Work Zone Awareness Week hits highways
When traveling through work zones, drivers should practice the following work zone safety tips:
Slow down and follow the speed limit.
Look out for workers, particularly at night.
Anticipate lane shifts and merge when directed to do so.
Avoid distractions like cell phones.
Be patient and expect delays, especially during peak travel times.
Obey road crews and signs.
Pay attention to other drivers and avoid sudden lane changes.
This week is National Work Zone Awareness Week, and the California Department of Transportation and the California Office of Traffic Safety encourages drivers to exercise caution when driving through areas where highway workers are present, according to a release.
This week, state departments of transportation, highway safety offices and traffic safety organizations across the country will take part in an education campaign to raise awareness about the dangers workers face on the job every day.
The biggest danger highway workers face is from drivers who travel recklessly through construction zones, such as speeding or not paying attention. Since 1921, 189 Caltrans employees have been killed on the job. In 2017, 46 people were killed and more than 3,000 injured from crashes that happened in construction zones, according to data from the California Highway Patrol.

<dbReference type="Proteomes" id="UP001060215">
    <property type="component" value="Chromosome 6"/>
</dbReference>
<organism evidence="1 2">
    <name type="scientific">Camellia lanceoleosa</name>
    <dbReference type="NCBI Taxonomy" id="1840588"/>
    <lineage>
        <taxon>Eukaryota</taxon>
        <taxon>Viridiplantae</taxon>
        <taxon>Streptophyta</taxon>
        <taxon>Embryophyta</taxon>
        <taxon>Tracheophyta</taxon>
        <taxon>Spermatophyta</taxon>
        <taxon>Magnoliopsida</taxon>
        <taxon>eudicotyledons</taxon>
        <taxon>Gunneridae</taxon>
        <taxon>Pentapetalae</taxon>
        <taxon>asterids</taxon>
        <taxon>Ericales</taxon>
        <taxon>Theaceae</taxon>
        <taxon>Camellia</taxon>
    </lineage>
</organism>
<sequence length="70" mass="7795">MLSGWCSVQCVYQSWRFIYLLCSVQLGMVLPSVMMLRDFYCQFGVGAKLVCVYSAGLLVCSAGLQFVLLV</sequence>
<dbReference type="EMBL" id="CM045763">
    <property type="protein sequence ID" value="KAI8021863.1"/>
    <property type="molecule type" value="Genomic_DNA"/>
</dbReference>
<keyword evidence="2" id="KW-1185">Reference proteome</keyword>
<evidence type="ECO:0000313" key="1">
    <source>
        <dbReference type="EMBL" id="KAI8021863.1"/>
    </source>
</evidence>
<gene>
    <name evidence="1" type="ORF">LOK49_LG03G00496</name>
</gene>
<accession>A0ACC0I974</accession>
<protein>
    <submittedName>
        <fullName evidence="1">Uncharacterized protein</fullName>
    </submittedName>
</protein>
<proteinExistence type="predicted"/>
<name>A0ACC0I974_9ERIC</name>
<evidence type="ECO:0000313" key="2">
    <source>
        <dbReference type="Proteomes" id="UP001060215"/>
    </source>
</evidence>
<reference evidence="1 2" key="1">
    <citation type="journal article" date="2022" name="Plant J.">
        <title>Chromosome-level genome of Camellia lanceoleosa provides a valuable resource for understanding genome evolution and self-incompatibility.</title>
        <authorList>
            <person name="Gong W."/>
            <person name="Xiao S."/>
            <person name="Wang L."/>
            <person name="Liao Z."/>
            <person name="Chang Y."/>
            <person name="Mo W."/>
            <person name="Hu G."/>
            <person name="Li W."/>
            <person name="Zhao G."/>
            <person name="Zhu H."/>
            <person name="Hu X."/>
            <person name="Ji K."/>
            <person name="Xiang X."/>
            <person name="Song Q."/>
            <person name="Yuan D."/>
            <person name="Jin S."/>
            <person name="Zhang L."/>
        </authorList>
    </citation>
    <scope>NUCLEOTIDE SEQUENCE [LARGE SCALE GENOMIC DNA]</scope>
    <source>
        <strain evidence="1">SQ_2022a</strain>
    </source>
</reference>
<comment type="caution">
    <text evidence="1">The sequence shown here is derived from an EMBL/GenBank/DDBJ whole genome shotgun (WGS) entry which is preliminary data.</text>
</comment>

“With an average of more than $5 billion each year in new funding from Senate Bill 1 for critical infrastructure improvements, we now have twice as many highway work zones in California compared to two years ago,” said Caltrans Director Laurie Berman.
“We want everyone to make it home safely and we’re working toward a reality where there are zero traffic-related deaths on California’s highways. We need help from all drivers to accomplish this goal. Please slow down, move over for amber flashing lights and drive cautiously, especially where crews are working. Your diligence can save a life.”
National Work Zone Awareness Week started in 1999, the same year Caltrans launched the work zone safety campaign, “Slow for the Cone Zone.”
Caltrans and the OTS also recognize National Work Zone Awareness Week as a way to educate drivers on the importance of moving over a lane when approaching Caltrans workers, emergency vehicles and tow trucks on the side of the road.
California’s Move Over Law went into effect in 2007, and included Caltrans workers starting in 2009. The law requires drivers approaching Caltrans vehicles, tow trucks or emergency vehicles with flashing lights to move over a lane if safe to do so.
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